India’s food security future grim: Expert | india | Hindustan Times
Today in New Delhi, India
Dec 05, 2016-Monday
-°C
New Delhi
  • Humidity
    -
  • Wind
    -

India’s food security future grim: Expert

india Updated: Oct 04, 2007 04:15 IST
Sutirtho Patranobis
Sutirtho Patranobis
Hindustan Times
Highlight Story

IF INDIA does not produce 100 million tonnes of wheat by 2020 it could not only jeopardise the country’s food security, but also force the government to shell out Rs 40,000 crore to import the food grain to fill the gap, an international wheat expert warned on Wednesday.

This year, India has produced around 74 million tonnes of wheat. But in the next 13 years, this figure would become inadequate. “Between 2004 and 2007, the average production of wheat was around 72 million tonnes in India. By 2020, India would need 100 million tonnes. Between 2002 and 2007, the productivity was around 2.8 tonnes per hectare. By 2020, it should be 3.8 tonnes per hectare,” said Sanjaya Rajaram, a director with the Syria-based International Centre for Agricultural Research in Dry Areas (ICARDA).

Rajaram said that if India fails to enhance production, leading to a huge gap between supply and demand, there could be social upheavals and rampant hunger and malnutrition. “India’s situation could become like Africa, which do not produce but eat wheat,” said Rajaram.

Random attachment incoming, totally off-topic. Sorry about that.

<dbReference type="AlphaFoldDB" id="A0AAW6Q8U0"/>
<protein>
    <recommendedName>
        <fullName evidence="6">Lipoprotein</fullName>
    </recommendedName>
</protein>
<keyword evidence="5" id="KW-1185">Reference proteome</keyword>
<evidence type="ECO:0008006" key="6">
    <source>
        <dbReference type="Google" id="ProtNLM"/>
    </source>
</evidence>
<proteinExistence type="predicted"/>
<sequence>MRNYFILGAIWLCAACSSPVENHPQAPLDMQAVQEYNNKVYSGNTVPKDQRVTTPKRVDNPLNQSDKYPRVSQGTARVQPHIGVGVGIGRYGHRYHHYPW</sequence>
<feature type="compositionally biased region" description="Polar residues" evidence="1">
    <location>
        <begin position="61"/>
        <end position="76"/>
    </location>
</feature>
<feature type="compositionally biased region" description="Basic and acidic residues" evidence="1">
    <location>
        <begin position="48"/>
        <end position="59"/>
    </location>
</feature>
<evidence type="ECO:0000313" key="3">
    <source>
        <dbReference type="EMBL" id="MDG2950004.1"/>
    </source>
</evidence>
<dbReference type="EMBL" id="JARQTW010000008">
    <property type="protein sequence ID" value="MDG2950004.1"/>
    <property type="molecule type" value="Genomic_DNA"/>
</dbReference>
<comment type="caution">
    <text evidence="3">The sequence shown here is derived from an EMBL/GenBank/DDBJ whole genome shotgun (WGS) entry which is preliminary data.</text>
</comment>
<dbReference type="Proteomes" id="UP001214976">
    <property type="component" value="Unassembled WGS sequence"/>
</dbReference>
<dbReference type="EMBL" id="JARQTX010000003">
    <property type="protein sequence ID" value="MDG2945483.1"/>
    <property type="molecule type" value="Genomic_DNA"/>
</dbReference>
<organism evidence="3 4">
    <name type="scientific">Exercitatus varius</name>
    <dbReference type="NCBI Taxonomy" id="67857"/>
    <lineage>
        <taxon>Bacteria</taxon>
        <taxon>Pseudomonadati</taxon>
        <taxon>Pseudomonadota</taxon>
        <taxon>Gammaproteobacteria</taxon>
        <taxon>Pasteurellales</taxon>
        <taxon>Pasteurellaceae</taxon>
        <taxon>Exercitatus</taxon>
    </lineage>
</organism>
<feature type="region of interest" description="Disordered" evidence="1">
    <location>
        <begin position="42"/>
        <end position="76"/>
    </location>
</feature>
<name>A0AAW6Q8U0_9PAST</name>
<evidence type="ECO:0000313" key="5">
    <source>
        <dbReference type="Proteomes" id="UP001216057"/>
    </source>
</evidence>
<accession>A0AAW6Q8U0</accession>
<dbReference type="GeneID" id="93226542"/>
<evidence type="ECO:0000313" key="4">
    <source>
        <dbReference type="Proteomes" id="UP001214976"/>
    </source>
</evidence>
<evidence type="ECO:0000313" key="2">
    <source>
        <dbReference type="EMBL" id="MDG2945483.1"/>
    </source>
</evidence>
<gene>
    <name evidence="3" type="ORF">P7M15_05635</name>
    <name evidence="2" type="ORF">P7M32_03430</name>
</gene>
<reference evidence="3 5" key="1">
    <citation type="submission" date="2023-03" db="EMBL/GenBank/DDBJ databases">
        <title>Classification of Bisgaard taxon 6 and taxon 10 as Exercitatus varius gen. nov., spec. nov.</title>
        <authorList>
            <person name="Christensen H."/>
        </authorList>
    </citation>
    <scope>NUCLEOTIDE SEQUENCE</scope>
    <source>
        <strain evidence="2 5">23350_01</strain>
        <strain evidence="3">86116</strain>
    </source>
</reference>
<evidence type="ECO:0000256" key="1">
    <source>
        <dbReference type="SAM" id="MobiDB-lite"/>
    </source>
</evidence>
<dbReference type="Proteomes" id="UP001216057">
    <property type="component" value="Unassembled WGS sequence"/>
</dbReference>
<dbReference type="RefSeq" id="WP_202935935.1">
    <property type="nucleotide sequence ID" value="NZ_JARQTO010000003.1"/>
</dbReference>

He was speaking at a seminar on ‘Where Hunger Rules, Peace Cannot Prevail – A Road Map for a Hunger Free, Nutrition Secure India’ organised by the National Academy of Agricultural Sciences. Import costs for India even at current prices would be high, he said. “The cost could be between 7.5 billion to 10 billion dollars to import 20-25 million tonnes of wheat,” Rajaram said. Politically too, it would not augur well for India’s neighbourhood diplomacy. In the region, China is the biggest producer of wheat followed by India. Countries like Bangladesh and Nepal, however, produce little wheat. He added that in future, Bangladesh and Nepal might become dependent on imported wheat and India might want to help its neighbours. Rajaram said that Indian wheat could be also be smuggled out to these countries through the porous borders, leading to shortages.

He said that in India temperature has risen by 1.3 degrees in the last century. “Wheat is sensitive to temperature. We have to factor in climate changes,” the scientist said.

Renuka Chowdhury, Minister of State for Women and Child Development, inaugurated the seminar. Among the other speakers were, CPM leader Brinda Karat, vice-chairperson and editorial director of the Hindustan Times, Shobhana Bhartia and economist Arjun Sengupta.